Schaumburg, Ill. — Consumer behavior is shifting from brand loyalty to trend loyalty, and online platforms like RangeMe and Brandless are disrupting the “broken” shopper model to capitalize on that shift, according to executives of those two companies who delivered a keynote address on digital disruption in March at the Path to Purchase Summit.
“Today’s consumers have more information, and they’re looking to brands that speak to them in a way that the big brands can’t,” said Nicky Jackson, co-founder and CEO of RangeMe, a business-to-business marketplace that works with more than 400 retailers and 150,000 CPG brands in connecting retailers to suppliers. “At the end of the day, it’s about getting the right product into the customer’s hands at the right time.”
Jackson estimated that 30% of consumers are “selectionists” who are drawn to smaller brands that most specifically meet their needs. Although RangeMe works with major retailers including Target, CVS, Ulta, Sephora and Whole Foods, three quarters of those visiting the platform are seeking out brands with less than $5 million in revenue, and more than half are looking for brands with under $1 million in revenue. “This is big-bucks retailers being entrepreneurial, taking a chance on new brands,” Jackson said. “That’s what’s driving consumers back into their stores.”
Jessica Glendenning, director of merchandising for Brandless, which sells everything on its direct-to-consumer site for $3, noted that 90 of the top 100 CPG brands are currently losing market share. She said Brandless is focused on “the reinvention of a broken system.
"We believe that modern consumption does not make sense. We’re a country full of people who are trained to think that better, safer – all of those things – have to have a massive price premium. We don’t believe that has to be the case.”
Brandless particularly has targeted the “conscious urban Millennial,” who the company sees as a value shopper. They are “incredibly savvy, they do a ton of research, and they know what price they want to pay,” Glendenning said. More than three quarters, 77%, “don’t want to use the brands they did growing up. Seventy-five percent feel very strongly that brands and retailers they support should be giving back and making the world a better place.”
To ensure the latter desire is met, Brandless lays out product certifications and standards for each category, such as food, beauty, household cleaning and housewares, and talks to potential partners to make sure they are willing and able to meet those standards. In household cleaning, for example, its customers are very focused on non-toxic items that are safe for children and pets. “It’s a category by category proposition,” Glendenning said. The company “listens” closely to social media feeds to uncover issues that weren’t on its radar.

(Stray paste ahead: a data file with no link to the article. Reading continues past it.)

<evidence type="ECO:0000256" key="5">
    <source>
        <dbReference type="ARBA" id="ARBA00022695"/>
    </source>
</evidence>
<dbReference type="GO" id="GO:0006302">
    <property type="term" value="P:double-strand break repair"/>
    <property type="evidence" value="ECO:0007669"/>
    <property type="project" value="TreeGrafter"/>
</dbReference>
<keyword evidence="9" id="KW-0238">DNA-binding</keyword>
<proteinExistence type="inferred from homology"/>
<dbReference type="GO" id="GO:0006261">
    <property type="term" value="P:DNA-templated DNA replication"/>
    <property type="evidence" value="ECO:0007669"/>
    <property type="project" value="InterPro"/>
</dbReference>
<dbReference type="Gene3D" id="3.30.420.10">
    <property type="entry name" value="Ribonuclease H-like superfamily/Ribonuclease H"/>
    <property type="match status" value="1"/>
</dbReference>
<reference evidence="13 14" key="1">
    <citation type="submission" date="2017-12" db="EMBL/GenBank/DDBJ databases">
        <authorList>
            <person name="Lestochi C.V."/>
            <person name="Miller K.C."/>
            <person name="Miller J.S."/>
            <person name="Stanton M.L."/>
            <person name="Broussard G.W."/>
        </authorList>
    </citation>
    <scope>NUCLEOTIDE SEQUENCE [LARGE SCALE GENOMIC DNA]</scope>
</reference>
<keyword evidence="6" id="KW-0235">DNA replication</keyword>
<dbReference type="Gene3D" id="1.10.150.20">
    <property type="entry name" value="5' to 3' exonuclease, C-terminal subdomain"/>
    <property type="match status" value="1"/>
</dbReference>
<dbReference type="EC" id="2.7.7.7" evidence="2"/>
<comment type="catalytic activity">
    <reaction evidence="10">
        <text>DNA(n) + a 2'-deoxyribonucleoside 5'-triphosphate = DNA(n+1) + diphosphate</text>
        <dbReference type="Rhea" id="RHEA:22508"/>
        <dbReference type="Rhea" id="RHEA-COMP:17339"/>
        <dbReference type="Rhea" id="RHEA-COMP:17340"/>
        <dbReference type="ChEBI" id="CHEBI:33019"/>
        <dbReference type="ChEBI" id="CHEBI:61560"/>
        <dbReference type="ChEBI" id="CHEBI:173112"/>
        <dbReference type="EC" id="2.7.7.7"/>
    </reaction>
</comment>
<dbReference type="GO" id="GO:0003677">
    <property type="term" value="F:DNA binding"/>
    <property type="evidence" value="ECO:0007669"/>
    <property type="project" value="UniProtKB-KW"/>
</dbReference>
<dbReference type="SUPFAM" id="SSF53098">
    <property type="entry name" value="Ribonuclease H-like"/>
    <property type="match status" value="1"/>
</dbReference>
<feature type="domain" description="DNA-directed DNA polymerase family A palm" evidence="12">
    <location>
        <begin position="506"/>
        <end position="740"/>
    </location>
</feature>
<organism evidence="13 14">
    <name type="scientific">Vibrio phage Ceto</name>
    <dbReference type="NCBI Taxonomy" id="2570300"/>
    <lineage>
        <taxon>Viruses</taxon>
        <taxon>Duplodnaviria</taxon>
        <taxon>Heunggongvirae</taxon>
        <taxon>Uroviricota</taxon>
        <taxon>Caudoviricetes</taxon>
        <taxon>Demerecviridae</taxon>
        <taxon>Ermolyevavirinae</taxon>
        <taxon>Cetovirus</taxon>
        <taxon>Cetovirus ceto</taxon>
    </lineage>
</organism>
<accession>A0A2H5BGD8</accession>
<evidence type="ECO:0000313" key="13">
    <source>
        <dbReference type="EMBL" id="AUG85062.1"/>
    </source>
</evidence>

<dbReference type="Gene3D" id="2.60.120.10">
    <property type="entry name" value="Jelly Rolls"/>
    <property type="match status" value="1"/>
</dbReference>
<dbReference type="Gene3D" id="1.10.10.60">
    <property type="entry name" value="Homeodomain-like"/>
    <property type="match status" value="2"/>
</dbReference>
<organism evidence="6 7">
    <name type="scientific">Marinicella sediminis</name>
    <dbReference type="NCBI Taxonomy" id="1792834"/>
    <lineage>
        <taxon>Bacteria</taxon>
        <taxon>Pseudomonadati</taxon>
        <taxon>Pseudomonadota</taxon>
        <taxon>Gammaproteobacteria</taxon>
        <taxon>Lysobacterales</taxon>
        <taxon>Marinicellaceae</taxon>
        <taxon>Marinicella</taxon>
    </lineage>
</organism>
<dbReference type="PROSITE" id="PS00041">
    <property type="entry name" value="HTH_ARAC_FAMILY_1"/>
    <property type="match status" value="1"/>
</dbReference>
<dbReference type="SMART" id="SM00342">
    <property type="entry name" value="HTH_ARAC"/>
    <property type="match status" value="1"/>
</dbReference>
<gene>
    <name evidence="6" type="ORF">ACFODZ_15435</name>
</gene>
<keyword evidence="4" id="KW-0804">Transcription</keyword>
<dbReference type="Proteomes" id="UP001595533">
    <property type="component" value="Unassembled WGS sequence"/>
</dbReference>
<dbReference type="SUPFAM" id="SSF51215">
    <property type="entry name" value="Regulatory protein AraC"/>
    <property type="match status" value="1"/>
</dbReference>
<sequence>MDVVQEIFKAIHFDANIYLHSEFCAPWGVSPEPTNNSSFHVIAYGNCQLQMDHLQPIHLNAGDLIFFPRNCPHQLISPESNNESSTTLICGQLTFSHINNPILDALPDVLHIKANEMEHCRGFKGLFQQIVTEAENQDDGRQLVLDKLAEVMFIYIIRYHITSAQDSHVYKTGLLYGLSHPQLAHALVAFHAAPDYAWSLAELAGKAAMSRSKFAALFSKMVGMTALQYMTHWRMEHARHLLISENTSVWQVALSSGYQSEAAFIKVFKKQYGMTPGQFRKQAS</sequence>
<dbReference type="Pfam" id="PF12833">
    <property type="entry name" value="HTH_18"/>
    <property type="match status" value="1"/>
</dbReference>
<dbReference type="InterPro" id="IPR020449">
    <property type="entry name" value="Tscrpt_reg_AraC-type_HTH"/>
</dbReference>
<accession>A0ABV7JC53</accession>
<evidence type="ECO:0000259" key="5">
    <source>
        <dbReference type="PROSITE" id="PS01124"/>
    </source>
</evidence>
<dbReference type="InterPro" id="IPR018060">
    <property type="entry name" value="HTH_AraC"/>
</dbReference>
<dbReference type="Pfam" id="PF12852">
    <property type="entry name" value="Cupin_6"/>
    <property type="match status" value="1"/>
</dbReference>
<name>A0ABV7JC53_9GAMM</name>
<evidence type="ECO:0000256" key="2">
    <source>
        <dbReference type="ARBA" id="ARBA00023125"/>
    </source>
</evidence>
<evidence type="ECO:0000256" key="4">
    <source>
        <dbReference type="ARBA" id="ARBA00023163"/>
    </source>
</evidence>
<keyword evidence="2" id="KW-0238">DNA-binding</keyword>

Brandless reached the $3 price point after accounting for what Glendenning calls the “brand tax,” which refers to hidden costs in the supply chain due to issues like retailer requirements, broker and distributor margins, and trade funds. “The list goes on and on,” she said. “We’re turning this on its head. We work directly with manufacturers and sell directly to the consumer, which takes out massive inefficiencies.”
With 260 products currently in its portfolio and plans for approximately doubling that by the end of 2018, the company takes a deep dive with brand partners to squeeze out any costs – for example, insisting that toothpaste tubes do not come in an outer box. “That costs money,” Glendenning said. “It seems small, but these are the types of things that add up.”
Whether focused on bricks-and-mortar, online or omnichannel, retailers are definitely seeing more market share being taken by smaller, more innovative companies, Jackson said. “The trend from brand loyal to trend loyal is not going away,” she said. “Big brands can’t innovate quickly enough. The benefit of small brands is that they have the ability to react quickly.”